Law School celebrates Korematsu Day on January 30University of Hawaiʻi at Mānoa
Posted: Jan 28, 2013
University of Hawaiʻi at Mānoa Law Professor Eric Yamamoto will play a key role in the celebration of Korematsu Day on Wednesday, January 30, as Hawai’i recognizes the contributions of a man who stood up against the racism and prejudice after the bombing of Pearl Harbor.
Korematsu Day – proclaimed last May by Gov. Neil Abercrombie – recognizes Fred Korematsu’s battle against the forced incarceration of more than 120,000 Americans of Japanese ancestry, including as many as 1,500 in Hawai‘i. His ultimate legal success set the stage for reparations and an official government apology to all those incarcerated, or their heirs. January 30 would have been Korematsu’s 94th birthday. He died in 2005, seven years after being awarded the highest civilian honor in the U.S. – the Presidential Medal of Freedom.
Yamamoto is the Fred T. Korematsu Professor of Law and Social Justice at the William S. Richardson School of Law. In the mid-1980s he was one of the team of young attorneys who mounted a successful legal battle challenging Korematsu’s incarceration and, by extension, the wartime detention of all Japanese Americans.
An evening program from 5:30-7:45 p.m. held in the Japanese Cultural Center of Hawai‘i’s 5th floor Grand Ballroom will feature a panel discussion of the issues of past discrimination, redress, and the continuing fight for social justice for all people. The event is free and open to the public.
The panel will be moderated by Professor Yamamoto and will include:
- Attorney William Kaneko, national vice-president of the Japanese American Citizens League, a forceful proponent for social justice for racial minorities;
- Ted Tsukiyama of Hawai‘i’s legendary 442nd Regimental Combat Team that played a critical role in World War II;
- Ashley Obrey of the Native Hawaiian Legal Corp. which advocates for Pacific and Hawaiian Islanders;
- Dina Shek of the Medical Legal Partnership for Children in Hawai‘i, supporting the rights of Micronesians as well as other immigrant groups in Hawai‘i.
Also featured is a special appearance by Korematsu’s daughter, Karen Korematsu, speaking about carrying on her father’s legacy of social justice and civil rights. She is co-founder and a member of the Advisory Council of the Fred T. Korematsu Institute for Civil Rights and Education based in San Francisco.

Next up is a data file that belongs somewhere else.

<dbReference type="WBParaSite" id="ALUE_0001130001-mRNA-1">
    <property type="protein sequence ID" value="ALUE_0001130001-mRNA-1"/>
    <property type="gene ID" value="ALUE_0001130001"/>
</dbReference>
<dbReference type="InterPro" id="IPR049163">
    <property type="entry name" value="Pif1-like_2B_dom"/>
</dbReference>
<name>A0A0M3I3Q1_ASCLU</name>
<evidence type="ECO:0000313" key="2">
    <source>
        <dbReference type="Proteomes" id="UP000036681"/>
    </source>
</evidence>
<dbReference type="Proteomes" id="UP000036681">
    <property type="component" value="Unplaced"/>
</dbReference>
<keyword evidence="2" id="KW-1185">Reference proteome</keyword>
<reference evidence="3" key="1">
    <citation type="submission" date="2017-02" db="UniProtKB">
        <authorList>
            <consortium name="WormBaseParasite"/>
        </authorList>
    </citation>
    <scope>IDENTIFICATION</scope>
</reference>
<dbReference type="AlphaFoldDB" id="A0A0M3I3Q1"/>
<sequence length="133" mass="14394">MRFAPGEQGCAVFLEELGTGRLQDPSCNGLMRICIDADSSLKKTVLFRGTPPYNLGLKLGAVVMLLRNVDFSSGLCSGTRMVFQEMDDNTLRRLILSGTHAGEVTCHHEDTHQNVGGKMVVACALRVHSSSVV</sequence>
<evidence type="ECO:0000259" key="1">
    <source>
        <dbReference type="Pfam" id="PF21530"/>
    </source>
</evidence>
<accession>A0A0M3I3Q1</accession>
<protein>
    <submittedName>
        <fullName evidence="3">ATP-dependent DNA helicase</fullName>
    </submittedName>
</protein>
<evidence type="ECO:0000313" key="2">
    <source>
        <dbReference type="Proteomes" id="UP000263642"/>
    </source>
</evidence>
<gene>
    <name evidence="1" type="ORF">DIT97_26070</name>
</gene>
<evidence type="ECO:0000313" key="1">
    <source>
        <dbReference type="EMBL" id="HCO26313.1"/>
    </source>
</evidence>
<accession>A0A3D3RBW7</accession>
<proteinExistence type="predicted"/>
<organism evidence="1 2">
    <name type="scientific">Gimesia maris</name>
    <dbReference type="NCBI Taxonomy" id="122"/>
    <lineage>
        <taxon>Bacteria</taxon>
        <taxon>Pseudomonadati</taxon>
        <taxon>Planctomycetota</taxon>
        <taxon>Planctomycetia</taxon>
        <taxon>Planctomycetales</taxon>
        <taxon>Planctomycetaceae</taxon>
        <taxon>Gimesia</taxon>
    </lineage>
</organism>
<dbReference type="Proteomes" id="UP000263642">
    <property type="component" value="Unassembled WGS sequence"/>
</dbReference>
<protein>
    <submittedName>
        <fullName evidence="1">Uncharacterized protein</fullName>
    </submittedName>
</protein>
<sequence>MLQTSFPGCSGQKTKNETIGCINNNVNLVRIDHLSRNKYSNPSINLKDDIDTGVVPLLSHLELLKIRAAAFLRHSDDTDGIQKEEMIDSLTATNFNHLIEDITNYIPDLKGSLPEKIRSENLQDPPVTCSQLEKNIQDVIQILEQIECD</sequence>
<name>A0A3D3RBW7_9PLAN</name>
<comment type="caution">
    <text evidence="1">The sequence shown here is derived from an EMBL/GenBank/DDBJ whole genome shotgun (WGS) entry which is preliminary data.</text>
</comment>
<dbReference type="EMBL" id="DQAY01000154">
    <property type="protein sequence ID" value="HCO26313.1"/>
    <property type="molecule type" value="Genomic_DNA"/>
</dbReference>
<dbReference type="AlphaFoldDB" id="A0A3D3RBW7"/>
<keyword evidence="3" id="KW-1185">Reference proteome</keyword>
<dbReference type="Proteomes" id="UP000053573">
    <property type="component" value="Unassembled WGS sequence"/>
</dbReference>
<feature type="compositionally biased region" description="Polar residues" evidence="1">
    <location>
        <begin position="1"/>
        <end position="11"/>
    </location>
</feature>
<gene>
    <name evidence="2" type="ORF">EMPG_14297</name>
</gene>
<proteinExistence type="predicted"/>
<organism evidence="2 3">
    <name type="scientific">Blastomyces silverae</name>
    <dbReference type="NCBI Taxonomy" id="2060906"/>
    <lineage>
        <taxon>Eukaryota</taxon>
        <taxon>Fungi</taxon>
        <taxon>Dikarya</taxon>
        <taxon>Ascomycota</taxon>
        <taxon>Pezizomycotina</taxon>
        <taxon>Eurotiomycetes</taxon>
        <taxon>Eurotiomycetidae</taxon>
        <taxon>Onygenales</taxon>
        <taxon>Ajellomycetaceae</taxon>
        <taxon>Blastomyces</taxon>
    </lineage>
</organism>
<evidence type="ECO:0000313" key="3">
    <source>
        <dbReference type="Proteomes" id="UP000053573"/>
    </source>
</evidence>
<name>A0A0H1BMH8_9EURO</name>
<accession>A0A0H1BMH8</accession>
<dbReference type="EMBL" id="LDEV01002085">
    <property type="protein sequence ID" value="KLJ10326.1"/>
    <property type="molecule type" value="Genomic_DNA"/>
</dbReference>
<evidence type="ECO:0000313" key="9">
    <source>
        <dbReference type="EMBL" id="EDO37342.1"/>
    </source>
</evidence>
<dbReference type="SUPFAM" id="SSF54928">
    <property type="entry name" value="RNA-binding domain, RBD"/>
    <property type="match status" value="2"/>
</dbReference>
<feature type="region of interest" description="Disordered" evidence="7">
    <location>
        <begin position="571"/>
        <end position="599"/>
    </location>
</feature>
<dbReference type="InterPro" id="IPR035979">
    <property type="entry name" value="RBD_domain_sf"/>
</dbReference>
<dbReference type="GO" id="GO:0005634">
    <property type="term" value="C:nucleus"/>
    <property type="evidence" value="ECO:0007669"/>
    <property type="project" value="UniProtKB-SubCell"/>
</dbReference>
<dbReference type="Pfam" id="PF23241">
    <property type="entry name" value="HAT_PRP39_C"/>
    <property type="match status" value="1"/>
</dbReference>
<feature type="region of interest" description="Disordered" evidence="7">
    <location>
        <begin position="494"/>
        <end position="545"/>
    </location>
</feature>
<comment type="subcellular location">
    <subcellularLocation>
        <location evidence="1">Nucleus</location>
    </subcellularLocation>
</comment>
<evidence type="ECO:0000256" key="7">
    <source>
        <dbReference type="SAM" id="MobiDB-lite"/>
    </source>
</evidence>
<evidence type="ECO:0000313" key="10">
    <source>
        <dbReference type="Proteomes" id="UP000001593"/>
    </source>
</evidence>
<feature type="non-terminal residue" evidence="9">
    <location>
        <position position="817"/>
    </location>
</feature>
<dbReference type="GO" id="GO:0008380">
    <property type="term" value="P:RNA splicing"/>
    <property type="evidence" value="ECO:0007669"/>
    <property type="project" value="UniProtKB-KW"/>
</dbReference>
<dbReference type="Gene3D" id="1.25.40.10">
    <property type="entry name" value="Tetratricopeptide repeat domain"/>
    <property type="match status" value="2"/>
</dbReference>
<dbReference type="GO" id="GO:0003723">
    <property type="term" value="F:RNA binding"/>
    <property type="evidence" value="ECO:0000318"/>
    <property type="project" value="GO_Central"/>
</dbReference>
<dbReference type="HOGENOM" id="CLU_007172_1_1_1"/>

The institute was formed by the Asian Law Caucus in cooperation with Fred Korematsu’s family. It has been instrumental in preparing curriculum materials for schools throughout the country. Some of its materials are already in use in the Hawai‘i public school system.
The event will also include reflections by Hawai‘i resident Helene Minehara, whose family lost their Oʻahu home after the forced evacuation. She will be interviewed by Carole Hayashino, president and executive director of the JCCH.
Additionally, a short trailer from the Korematsu documentary film, “Of Civil Wrongs & Rights” will be shown, as well as an award-winning documentary by Punahou High School student Matt Shimura. His film is entitled: “The Constitution and the Camps: Due Process and the Japanese American Internment.” Refreshments will be served at the program’s close.
Avi Soifer, dean of the Law School, said, “It is fitting that Eric Yamamoto holds a professorship that honors Fred Korematsu. Eric is a tireless advocate for social justice, nationally and internationally renowned for his brilliant teaching and scholarship. It is no accident that Fred Korematsu and his family became close personal friends with Eric and that, through them, Hawai‘i has seen the impact of quiet courage in the face of prejudice and injustice.”
The William S. Richardson School of Law at the University of Hawai‘i at Mānoa is one of many community sponsors of the day’s event.